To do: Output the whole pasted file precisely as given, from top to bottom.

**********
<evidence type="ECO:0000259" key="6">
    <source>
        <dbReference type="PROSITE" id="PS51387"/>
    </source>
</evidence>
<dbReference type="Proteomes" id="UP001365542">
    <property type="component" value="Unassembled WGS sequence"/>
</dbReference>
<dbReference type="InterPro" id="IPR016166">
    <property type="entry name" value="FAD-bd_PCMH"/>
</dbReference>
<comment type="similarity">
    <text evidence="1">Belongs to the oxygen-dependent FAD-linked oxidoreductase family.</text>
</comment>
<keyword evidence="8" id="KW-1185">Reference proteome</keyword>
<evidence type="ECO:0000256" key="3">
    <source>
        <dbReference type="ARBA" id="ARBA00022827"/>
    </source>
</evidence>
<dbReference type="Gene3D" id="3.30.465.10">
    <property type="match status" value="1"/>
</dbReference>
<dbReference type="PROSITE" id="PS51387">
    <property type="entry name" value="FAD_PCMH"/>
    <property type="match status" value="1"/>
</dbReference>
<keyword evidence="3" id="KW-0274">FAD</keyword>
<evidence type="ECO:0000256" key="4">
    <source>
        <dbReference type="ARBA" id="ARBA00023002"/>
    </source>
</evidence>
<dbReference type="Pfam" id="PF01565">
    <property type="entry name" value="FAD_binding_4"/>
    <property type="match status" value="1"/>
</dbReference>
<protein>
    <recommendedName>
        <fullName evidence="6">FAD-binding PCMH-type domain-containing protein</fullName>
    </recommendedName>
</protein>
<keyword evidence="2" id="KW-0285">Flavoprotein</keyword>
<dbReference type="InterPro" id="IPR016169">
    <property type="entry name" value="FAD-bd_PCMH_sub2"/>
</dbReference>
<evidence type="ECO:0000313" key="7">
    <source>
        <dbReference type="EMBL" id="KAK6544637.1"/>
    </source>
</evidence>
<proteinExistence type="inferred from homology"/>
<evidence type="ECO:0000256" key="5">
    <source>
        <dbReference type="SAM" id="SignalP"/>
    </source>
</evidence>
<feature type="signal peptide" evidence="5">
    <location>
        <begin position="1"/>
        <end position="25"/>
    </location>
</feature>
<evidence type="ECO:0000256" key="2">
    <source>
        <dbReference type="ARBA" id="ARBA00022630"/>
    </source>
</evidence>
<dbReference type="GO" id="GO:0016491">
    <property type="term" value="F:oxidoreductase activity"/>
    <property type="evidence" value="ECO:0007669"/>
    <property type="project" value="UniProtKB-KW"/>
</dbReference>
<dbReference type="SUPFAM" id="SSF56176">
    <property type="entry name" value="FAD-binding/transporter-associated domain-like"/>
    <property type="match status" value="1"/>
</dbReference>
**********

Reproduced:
<evidence type="ECO:0000259" key="6">
    <source>
        <dbReference type="PROSITE" id="PS51387"/>
    </source>
</evidence>
<dbReference type="Proteomes" id="UP001365542">
    <property type="component" value="Unassembled WGS sequence"/>
</dbReference>
<dbReference type="InterPro" id="IPR016166">
    <property type="entry name" value="FAD-bd_PCMH"/>
</dbReference>
<comment type="similarity">
    <text evidence="1">Belongs to the oxygen-dependent FAD-linked oxidoreductase family.</text>
</comment>
<keyword evidence="8" id="KW-1185">Reference proteome</keyword>
<evidence type="ECO:0000256" key="3">
    <source>
        <dbReference type="ARBA" id="ARBA00022827"/>
    </source>
</evidence>
<dbReference type="Gene3D" id="3.30.465.10">
    <property type="match status" value="1"/>
</dbReference>
<dbReference type="PROSITE" id="PS51387">
    <property type="entry name" value="FAD_PCMH"/>
    <property type="match status" value="1"/>
</dbReference>
<keyword evidence="3" id="KW-0274">FAD</keyword>
<evidence type="ECO:0000256" key="4">
    <source>
        <dbReference type="ARBA" id="ARBA00023002"/>
    </source>
</evidence>
<dbReference type="Pfam" id="PF01565">
    <property type="entry name" value="FAD_binding_4"/>
    <property type="match status" value="1"/>
</dbReference>
<protein>
    <recommendedName>
        <fullName evidence="6">FAD-binding PCMH-type domain-containing protein</fullName>
    </recommendedName>
</protein>
<keyword evidence="2" id="KW-0285">Flavoprotein</keyword>
<dbReference type="InterPro" id="IPR016169">
    <property type="entry name" value="FAD-bd_PCMH_sub2"/>
</dbReference>
<evidence type="ECO:0000313" key="7">
    <source>
        <dbReference type="EMBL" id="KAK6544637.1"/>
    </source>
</evidence>
<proteinExistence type="inferred from homology"/>
<evidence type="ECO:0000256" key="5">
    <source>
        <dbReference type="SAM" id="SignalP"/>
    </source>
</evidence>
<feature type="signal peptide" evidence="5">
    <location>
        <begin position="1"/>
        <end position="25"/>
    </location>
</feature>
<evidence type="ECO:0000256" key="2">
    <source>
        <dbReference type="ARBA" id="ARBA00022630"/>
    </source>
</evidence>
<dbReference type="GO" id="GO:0016491">
    <property type="term" value="F:oxidoreductase activity"/>
    <property type="evidence" value="ECO:0007669"/>
    <property type="project" value="UniProtKB-KW"/>
</dbReference>
<dbReference type="SUPFAM" id="SSF56176">
    <property type="entry name" value="FAD-binding/transporter-associated domain-like"/>
    <property type="match status" value="1"/>
</dbReference>